Scientists research many aspects of striped bass throughout the east coast and other areas of the United States. Universities and government agencies like the Fish and Wildlife Service conduct annual striped bass surveys to monitor how many striped bass are out there and to track their patterns. Some researchers examine the biology of striped bass and how they are affected by pollution. These and other questions help us understand how to best conserve and manage striped bass populations.
Researchers from the University of Maryland continue to focus on the striped bass nursery area in the Chesapeake Bay—the ETM. Their goal is to make connections between instruments and techniques to explore both biotic and abiotic factors. Just as a criminal leaves behind evidence at the scene of a crime, living organisms leave clues or evidence of their location in their . Scientists use biotic and abiotic clues to develop pictures or graphs of the location of various organisms that make up the food webs within the Chesapeake Bay., physical conditions of the Chesapeake Bay, food webs, and striped bass abundance. In order to make these connections, they use a variety of different
Exploring the biotic factors affecting striped bassTo understand the food webs, scientists try to learn about very small organisms, including microbes and phytoplankton. Water samples collected with Niskin bottles are filtered to separate the large organisms from the very tiny microbes. These filters work like coffee filters; the large organisms stay on the filter and smaller organisms pass through like coffee.
Microbes can be collected on very small filters and studied to determine what types are present. Additionally, tiny floating plants called phytoplankton can be studied using their pigments (colored molecules used for harvesting light), which are unique to each group. Using these clues that organisms leave behind, scientists can make maps of even the smallest organisms in an estuary.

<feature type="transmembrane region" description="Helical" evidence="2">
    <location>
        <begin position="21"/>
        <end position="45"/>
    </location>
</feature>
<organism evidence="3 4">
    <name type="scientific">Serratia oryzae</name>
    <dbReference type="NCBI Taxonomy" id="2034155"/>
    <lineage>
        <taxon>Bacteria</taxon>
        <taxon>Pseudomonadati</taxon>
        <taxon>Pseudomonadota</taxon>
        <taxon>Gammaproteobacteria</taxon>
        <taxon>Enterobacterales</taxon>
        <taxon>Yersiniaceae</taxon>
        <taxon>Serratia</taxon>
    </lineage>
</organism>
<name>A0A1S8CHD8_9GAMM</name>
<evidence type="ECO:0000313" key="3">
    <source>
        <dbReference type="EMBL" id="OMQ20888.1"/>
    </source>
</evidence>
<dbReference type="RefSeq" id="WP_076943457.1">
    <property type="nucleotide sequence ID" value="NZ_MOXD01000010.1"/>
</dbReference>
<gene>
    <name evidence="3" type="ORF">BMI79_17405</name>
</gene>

Zooplankton are animals that feed on phytoplankton and microbes. Scientists collect samples of zooplankton using nets, such as a MOCNESS (Multiple Opening/Closing Net and Environmental Sampling System) or Tucker trawl that sample the water at various locations and depths. These locations are recorded, and the samples are taken back to the lab for identification. Scientists must use microscopes to view the zooplankton due to their small size. From their examination, scientists are able to develop maps that show location of various zooplankton species within the Chesapeake Bay.
Examination of the guts of zooplankton provides information about what the tiny animals eat. It is believed that in the nursery area or ETM of the
Fish larvae including those of striped bass are also part of the food web, and eat zooplankton. Scientists also use nets, such as mid-water trawls to collect samples of fish larvae which they have to take back to the lab and use microscopes to identify. This is hard work because many fish larvae look alike. Once scientists identify the species, they can make maps of their location.
Scientists study ear bones (otoliths) of striped bass, counting growth rings to determine the age of the fish. This is similar to counting growth rings of tree trunk cross section to estimate the age of the trees. Investigation includes analysis of the chemical make-up of the fish's muscles, bones, and tissues to discover what it has eaten. Fish health is directly influenced by the quality of food it eats.
Exploring the abiotic factors affecting striped bass
In order to fully understand the striped bass habitat and food web, scientists also need to explore the abiotic factors that affect striped bass. Therefore, scientists use instruments to gather data about temperature, currents, and suspended sediments.
Activity: Research Tool Prototype
Activity: Striped Bass Project Menu
Activity: Where Could the Stripers Be?